Well known American inventor, scientist and businessman, Thomas Edison, never stopped inventing from the time he started through the end of his life. He died with 1,093 patents to his name. More notably though, he commercialized hundreds of patented inventions through patent licensing, patent sales, and by building companies around his patented ideas.
Lesson #1: Invent to Sell
One of our favorite Edison quotes explains his desire to create commercially viable inventions:
“Anything that won’t sell, I don’t want to invent. Its sale is proof of utility, and utility is success.” –Thomas Edison
Thomas Edison used daily life as inspiration for many of his inventions. He would actively think about and observe problems and needs which he believed people would pay to have solved. Many of his patents were improvements on existing products that increased usability and practicality.
“I have never perfected an invention that I did not think about in terms of the service it might give others… I find out what the world needs, then I proceed to invent.” – Thomas Edison
Lesson #2: Understand the Value of Marketing
Unlike other inventors of his time, Edison understood the value of marketing. After inventing a product, he did not sit back and wait for customers to come to him. Instead, he went out and actively marketed his inventions. Early on, he focused on licensing or selling his patents. Later, he focused on creating companies to bring his products to market.
“Unlike other inventors of his time, Edison understood the value of marketing”
Edison believed in showcasing his inventions to the public and throwing down a challenge to competing products. When promoting his DC power over Nikola Tesla’s AC power, he electrocuted an elephant with Tesla’s AC power to prove it was dangerous and should not be used.
Lesson #3: Work Hard and Be Persistent
Thomas Edison was a self-acclaimed hard worker. He did what he had to do so that he could keep inventing. His ambition, drive and motivation are inspirational:
“I never did anything by accident, nor did any of my inventions come by accident; they came by work.” –Thomas Edison
Edison figured out how to invent while working full time. He worked jobs that would provide him the ability to invent while he was also collecting wages. Edison purchased his first industrial research lab with the money he made from the sale of the quadruplex telegraph to Western Union which he invented after hours.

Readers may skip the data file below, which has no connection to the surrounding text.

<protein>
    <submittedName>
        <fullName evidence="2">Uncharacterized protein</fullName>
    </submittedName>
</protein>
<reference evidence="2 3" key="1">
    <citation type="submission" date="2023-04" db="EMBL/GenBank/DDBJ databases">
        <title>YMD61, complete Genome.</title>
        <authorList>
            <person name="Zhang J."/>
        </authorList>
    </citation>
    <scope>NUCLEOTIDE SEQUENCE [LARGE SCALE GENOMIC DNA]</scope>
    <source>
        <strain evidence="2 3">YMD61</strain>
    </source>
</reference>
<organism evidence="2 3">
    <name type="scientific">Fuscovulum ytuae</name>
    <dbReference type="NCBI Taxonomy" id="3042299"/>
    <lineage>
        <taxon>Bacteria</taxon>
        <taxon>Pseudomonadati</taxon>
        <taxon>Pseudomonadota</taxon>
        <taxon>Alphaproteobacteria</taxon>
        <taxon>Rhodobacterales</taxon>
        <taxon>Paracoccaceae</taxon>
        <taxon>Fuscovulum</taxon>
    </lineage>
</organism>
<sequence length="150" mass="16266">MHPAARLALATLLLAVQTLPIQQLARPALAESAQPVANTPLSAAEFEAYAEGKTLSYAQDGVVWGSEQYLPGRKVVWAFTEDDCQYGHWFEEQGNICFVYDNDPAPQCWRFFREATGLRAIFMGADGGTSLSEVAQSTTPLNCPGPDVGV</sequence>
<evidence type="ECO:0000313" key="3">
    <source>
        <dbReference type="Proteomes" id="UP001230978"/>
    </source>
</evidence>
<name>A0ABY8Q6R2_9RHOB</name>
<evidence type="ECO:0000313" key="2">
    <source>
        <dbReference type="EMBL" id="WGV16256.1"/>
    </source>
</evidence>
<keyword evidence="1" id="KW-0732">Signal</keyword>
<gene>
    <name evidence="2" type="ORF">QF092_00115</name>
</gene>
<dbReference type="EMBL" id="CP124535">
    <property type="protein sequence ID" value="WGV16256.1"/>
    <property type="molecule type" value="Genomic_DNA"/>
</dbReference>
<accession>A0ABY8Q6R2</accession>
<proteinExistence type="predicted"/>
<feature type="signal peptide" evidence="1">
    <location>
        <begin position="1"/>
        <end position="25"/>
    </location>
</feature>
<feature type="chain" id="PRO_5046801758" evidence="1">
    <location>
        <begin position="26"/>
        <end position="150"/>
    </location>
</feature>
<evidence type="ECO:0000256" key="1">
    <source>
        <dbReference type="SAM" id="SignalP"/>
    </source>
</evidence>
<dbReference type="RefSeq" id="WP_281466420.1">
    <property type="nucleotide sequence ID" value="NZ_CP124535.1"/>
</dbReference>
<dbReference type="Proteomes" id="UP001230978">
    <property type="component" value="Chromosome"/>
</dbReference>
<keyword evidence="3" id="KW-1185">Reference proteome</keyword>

Lesson #4: Think Outside of the Box
When Edison was conceptualizing the implementation of electric power, he didn’t just stop at the idea. Edison figured out how to distribute it, in order for people to use it, making him money. Edison’s DC power was eventually replaced with AC power in most states during the mid 20th century; however parts of New York City used DC power until 2007.
“Just because something doesn’t do what you planned it to do doesn’t mean it’s useless.” –Thomas Edison
Lesson #5: Focus on One Idea
Thomas Edison also understood the power of focus. This is displayed by another one of my favorite quotes of his.
“I have more respect for the person with a single idea who gets there than for the person with a thousand ideas who does nothing.” –Thomas Edison
Thomas Edison used his focus and persistence to get results. Over the period of his life, Thomas Edison founded 14 companies, including General Electric, which is one of the largest companies in the world.
Edison’s strategy for inventing can serve any inventor who wants to make money; invent what people need and then actively promote your invention to find your customers. The only way your invention will have a shot is with persistent and proper marketing.
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Lindsey Yeauger is the Product Marketing Director for IdeaBuyer.com, The Online Marketplace for Intellectual Property. You can email her directly at Lindsey@IdeaBuyer.com
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